Arts & Entertainment

"The Lighthouse" Film Review

This intense viewing experience is truly unlike anything I have seen all year.

By Scott Wood, Staff Writer/Artist

Robert Eggers’ The Lighthouse has to be one of the most unique and well-made films of 2019. This chilling tale of two stranded lighthouse keepers (or ‘wickies’ as they are called in the film) had me thoroughly engrossed from start to finish. Both Willem Dafoe and Robert Pattinson’s performances are absolutely unparalleled, and they expertly convey the slowly increasing madness and isolation which both of them feel. 

The dialogue is expertly done too. The writers even looked at the logs of many wickies in order to keep the movie authentic to the period. Even with this antiquated language style, the characters are still easily understood, and the viewer can still be entirely engrossed in their conversations. This snappy script and powerful dialogue is further amplified by the way this film is presented.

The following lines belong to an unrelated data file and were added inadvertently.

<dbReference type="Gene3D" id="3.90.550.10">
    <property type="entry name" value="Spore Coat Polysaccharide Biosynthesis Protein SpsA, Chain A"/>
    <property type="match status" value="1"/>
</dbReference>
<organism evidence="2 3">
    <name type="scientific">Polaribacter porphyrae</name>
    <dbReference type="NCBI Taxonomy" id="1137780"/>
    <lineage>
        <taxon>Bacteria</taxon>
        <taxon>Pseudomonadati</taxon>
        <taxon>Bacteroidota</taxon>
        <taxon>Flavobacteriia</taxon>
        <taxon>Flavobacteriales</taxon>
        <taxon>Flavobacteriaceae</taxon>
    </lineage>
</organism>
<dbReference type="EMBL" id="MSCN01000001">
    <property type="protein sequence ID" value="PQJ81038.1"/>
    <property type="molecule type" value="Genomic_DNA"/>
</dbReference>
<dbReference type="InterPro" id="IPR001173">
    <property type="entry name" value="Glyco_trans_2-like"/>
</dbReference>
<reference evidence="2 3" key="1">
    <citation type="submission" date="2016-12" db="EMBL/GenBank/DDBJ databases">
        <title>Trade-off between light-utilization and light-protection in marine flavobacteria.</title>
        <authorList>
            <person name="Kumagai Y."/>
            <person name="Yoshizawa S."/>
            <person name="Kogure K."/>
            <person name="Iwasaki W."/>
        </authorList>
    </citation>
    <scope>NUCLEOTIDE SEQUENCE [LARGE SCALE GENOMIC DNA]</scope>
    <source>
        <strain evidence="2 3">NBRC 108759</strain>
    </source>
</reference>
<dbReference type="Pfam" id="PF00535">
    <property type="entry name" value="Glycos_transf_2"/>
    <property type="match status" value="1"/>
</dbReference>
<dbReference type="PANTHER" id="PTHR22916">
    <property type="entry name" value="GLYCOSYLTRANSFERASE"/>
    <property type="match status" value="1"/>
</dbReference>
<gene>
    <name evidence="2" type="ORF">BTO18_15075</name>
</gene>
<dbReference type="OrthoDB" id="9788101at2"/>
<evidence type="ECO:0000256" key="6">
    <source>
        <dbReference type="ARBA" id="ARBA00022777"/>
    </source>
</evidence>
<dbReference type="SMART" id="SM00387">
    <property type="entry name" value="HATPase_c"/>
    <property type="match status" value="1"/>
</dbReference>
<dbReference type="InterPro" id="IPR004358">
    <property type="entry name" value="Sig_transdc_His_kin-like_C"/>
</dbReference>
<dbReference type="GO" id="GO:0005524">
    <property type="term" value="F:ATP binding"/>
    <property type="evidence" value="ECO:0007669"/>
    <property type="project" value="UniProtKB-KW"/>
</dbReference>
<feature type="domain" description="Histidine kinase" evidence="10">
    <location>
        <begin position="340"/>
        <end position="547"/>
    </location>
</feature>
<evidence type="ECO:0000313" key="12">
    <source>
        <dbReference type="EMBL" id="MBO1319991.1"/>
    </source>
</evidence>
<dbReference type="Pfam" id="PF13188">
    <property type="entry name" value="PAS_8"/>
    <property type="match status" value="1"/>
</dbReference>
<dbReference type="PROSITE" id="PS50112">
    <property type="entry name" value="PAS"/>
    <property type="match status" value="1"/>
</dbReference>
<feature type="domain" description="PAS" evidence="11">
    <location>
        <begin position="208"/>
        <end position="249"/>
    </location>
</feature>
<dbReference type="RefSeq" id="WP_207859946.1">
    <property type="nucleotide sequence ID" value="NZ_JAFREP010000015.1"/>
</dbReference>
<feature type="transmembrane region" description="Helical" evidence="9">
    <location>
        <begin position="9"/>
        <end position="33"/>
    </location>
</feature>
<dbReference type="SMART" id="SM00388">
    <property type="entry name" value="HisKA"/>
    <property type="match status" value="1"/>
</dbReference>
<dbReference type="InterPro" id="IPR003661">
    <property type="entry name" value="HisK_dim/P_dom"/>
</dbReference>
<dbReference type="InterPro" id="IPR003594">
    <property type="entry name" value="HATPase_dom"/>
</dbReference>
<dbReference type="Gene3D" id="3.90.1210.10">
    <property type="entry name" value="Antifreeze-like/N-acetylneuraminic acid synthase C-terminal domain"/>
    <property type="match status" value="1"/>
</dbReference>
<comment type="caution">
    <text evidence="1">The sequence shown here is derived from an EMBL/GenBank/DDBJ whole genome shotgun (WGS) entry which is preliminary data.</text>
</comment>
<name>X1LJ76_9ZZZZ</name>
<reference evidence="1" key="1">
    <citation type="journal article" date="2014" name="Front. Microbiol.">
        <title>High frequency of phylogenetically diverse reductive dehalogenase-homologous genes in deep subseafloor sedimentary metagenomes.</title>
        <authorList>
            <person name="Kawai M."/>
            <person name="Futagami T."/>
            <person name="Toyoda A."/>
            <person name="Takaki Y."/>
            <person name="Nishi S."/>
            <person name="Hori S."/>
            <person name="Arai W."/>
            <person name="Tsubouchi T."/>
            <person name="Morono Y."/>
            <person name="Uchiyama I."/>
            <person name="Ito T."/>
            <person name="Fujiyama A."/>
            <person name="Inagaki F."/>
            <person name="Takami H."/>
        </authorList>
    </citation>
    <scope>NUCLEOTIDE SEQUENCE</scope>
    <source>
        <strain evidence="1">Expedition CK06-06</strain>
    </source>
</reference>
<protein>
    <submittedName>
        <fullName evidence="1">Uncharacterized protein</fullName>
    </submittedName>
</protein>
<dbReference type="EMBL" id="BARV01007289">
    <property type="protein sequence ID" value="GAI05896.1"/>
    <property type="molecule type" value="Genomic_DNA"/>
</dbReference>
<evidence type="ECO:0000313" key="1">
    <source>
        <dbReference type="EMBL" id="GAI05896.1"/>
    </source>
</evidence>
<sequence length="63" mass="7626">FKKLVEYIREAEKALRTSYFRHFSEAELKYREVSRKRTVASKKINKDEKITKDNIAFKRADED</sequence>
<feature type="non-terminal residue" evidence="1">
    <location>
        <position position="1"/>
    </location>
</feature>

In a callback to the horror films of the 30s and 40s, this film is shot in stark black and white with a narrow, almost square, aspect ratio. This makes the film feel even more claustrophobic and tense, since it amplifies the close living quarters and overall level of squalor the main protagonist lives in. The stiff yet floating camera movements also call to mind the early horror films of Hollywood, while still remaining entirely innovative and visually interesting. These elements come together to create a film that keeps the viewer on edge in the way in the same way that the characters themselves are on edge. 

When I watched this film, I truly felt the horror, delirium, and overall isolation that the characters felt. This intense viewing experience is truly unlike anything I have seen all year.

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